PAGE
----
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Łukasz Grajewski

Understanding Lukashenko

Commentators claim in unison: the decision of Alexander Lukashenko on throwing out ambassadors of the EU and Poland is irrational, causing damage mainly to Belarus itself. And that’s right – seeking sense in the advancing self-isolation of the regime is doomed to failure.

Alexander Lukashenko during a meeting with Dmitry Medvedev, source:, source:

While analyzing recent actions of Belarusian authorities, one cannot forget even for a second who has been ruling this country for last 17 years. Alexander Lukashenko is a man morbidly ambitious, who made his whole his life inseparable from the fate of Belarus. This man, gifted with an exceptional political intuition beyond a shadow of doubt, was planning to become the president of Russia in the 1990s. Occupied with Soviet ideology, Lukashenko has no respect for the sovereignty of his country. He started integration with Russia not as means to make lives of his fellow Belarusians better, but to pave his way for the presidency of the Union State of Russia and Belarus. However, meanwhile the Russian political scene was taken over by Vladimir Putin. The ego of Lukashenko must have settled with being the father of Belarusian nation.

The self-esteem of the current head of Belarusian state holds him from understanding that he’s a ruler of a country that is insignificant, left behind in terms of organization and industry, and unattractive for investors. The cause could also lie in Lukashenko’s actions and decisions, for through all these years he preferred to take money from Russia and to sell state companies bit by bit, doing all this instead of reforming economic and agricultural sectors still stuck in socialism. Lukashenko lives in a dream in which Belarus takes centre stage with him as the playmaker. His political opponents are imprisoned or bargained to gain financial support from Europe. First he curries favour with the Kremlin, and then he attacks it and at the same time releases prisoners; threatens everyone and bangs his fist on the table in response to every tiny bit of criticism. He writes his own scenarios in accordance with his megalomania, and plays them out.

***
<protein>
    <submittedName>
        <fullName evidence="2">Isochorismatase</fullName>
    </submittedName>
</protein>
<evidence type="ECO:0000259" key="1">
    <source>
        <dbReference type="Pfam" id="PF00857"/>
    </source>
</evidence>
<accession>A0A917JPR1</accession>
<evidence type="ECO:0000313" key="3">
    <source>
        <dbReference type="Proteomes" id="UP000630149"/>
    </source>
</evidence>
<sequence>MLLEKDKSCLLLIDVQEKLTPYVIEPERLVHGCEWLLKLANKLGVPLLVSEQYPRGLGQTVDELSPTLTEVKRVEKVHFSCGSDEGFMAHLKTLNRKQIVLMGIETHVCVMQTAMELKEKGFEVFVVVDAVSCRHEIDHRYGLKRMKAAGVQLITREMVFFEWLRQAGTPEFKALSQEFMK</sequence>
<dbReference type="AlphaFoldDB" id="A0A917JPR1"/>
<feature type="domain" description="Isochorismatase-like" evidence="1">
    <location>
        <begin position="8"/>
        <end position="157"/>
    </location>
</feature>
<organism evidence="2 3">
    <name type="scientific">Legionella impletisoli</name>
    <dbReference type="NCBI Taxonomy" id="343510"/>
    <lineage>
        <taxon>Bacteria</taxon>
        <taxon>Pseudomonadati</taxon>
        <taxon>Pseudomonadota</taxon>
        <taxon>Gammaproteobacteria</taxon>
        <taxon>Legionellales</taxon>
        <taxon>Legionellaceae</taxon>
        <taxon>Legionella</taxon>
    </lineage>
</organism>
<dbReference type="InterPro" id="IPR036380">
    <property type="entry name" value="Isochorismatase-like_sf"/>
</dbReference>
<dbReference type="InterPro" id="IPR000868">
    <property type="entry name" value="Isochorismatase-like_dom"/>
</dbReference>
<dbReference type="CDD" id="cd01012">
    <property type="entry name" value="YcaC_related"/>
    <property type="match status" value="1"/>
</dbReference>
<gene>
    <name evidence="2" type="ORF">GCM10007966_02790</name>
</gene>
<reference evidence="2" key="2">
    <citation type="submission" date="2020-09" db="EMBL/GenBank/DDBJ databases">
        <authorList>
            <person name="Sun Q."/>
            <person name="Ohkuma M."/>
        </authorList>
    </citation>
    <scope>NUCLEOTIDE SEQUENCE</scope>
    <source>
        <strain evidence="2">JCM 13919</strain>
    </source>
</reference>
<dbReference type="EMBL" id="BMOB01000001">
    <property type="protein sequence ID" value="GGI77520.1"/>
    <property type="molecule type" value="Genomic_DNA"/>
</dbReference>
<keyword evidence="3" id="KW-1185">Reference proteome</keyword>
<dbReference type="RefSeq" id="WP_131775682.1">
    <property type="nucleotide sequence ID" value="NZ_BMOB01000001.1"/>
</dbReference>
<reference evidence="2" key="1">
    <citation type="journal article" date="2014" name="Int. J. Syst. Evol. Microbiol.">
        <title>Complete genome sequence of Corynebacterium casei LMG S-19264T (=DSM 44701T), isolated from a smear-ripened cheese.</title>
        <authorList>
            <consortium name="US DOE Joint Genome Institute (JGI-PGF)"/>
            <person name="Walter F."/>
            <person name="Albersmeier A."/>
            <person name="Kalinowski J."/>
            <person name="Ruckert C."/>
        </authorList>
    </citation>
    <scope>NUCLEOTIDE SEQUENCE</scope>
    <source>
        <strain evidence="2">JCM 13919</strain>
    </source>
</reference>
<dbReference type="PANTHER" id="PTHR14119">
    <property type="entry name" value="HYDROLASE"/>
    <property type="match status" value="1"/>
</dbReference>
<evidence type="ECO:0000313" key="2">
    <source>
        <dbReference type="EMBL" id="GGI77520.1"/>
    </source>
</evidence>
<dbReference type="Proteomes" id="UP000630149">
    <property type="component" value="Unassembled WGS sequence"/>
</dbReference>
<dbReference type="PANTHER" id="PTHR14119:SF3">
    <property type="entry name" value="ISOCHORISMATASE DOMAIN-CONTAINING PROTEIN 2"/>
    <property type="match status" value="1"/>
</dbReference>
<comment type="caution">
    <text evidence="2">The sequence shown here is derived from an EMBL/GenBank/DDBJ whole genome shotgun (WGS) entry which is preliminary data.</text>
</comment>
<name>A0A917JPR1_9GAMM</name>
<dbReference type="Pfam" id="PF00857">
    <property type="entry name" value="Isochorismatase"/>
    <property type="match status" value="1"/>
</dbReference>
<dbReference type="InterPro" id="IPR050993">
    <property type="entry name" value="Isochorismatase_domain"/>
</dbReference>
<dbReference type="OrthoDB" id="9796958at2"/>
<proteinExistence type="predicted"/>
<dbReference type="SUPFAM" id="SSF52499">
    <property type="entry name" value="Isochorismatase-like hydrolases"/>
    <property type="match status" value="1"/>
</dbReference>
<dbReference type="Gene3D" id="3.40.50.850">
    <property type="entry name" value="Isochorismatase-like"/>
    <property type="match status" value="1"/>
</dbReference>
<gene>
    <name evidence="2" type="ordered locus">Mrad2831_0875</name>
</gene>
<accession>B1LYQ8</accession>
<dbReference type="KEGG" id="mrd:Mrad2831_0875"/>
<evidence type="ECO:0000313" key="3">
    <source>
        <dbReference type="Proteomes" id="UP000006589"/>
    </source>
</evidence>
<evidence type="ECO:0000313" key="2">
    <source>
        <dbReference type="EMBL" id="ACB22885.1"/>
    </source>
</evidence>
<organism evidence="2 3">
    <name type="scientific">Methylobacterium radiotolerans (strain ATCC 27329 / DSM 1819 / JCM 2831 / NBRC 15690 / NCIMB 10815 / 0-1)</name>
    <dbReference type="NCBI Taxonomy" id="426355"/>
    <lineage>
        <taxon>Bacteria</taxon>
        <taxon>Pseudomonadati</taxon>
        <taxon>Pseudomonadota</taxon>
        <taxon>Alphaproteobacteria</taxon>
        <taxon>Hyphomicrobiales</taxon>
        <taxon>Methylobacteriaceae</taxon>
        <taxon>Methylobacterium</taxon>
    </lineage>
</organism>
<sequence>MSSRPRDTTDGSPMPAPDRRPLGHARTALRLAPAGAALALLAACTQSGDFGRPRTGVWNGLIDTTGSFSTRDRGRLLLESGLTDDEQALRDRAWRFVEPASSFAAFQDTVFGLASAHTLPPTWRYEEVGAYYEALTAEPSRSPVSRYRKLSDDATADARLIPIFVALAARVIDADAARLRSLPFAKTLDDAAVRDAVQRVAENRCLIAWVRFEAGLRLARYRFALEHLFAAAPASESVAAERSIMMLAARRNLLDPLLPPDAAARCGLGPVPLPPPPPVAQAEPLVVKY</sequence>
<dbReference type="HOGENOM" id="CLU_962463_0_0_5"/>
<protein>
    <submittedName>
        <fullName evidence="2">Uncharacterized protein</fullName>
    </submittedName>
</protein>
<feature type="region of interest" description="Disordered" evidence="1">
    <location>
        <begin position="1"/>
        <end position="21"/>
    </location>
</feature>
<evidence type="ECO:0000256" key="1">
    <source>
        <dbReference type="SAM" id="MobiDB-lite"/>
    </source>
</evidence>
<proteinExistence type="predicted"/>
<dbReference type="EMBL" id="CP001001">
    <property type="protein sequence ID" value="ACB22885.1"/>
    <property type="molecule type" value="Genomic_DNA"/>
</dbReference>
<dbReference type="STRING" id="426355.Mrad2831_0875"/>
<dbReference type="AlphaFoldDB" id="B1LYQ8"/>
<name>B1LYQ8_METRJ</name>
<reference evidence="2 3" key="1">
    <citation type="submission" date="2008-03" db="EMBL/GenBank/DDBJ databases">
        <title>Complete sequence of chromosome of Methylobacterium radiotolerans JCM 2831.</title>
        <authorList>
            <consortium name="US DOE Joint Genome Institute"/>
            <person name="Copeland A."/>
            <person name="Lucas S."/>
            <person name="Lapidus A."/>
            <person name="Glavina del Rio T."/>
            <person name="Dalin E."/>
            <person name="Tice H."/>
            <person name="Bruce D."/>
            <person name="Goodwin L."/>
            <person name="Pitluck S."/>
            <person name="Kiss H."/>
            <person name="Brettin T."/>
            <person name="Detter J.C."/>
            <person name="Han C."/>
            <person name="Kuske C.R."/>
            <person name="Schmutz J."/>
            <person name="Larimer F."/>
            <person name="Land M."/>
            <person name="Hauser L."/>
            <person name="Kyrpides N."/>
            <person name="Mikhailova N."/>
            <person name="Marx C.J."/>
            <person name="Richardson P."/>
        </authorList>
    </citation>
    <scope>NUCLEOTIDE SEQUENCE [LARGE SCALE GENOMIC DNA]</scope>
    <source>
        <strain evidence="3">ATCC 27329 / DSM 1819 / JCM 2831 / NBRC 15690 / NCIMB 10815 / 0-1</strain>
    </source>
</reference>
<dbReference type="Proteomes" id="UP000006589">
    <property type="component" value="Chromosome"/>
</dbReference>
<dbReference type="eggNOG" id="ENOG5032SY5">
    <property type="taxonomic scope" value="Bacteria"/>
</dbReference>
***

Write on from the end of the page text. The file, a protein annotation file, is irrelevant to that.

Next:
Throwing out the ambassadors of Poland and the European Union seems irrational, considering the current context of international policy and the art of diplomacy. Freezing diplomatic relations with the EU will damage Belarusian economy and harm citizens. Yet for Lukashenko, it’s his moment of triumph. One more time he’s on everyone’s lips and proves again how brave he is and that he has no consideration for anyone or anything. Now Bat’ka can tighten the screws in his country, oppress oppositionists even more, make life more difficult for social activists and cheat his own citizens while organizing pseudo-elections. He’s got no choice, for he plays the leading role in a performance based on his very own scenario: The Dictator – Alexander Lukashenko.

Translated by KD

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Łukasz Grajewski

Socjolog, absolwent Studium Europy Wschodniej UW. Pracował w administracji publicznej, aktywny w trzecim sektorze (Fundacja Wspólna Europa, Polska Fundacja im. Roberta Schumana, Inicjatywa Wolna Białoruś). Autor licznych publikacji o Europie Wschodniej w polskich mediach.

Contact: [email protected]

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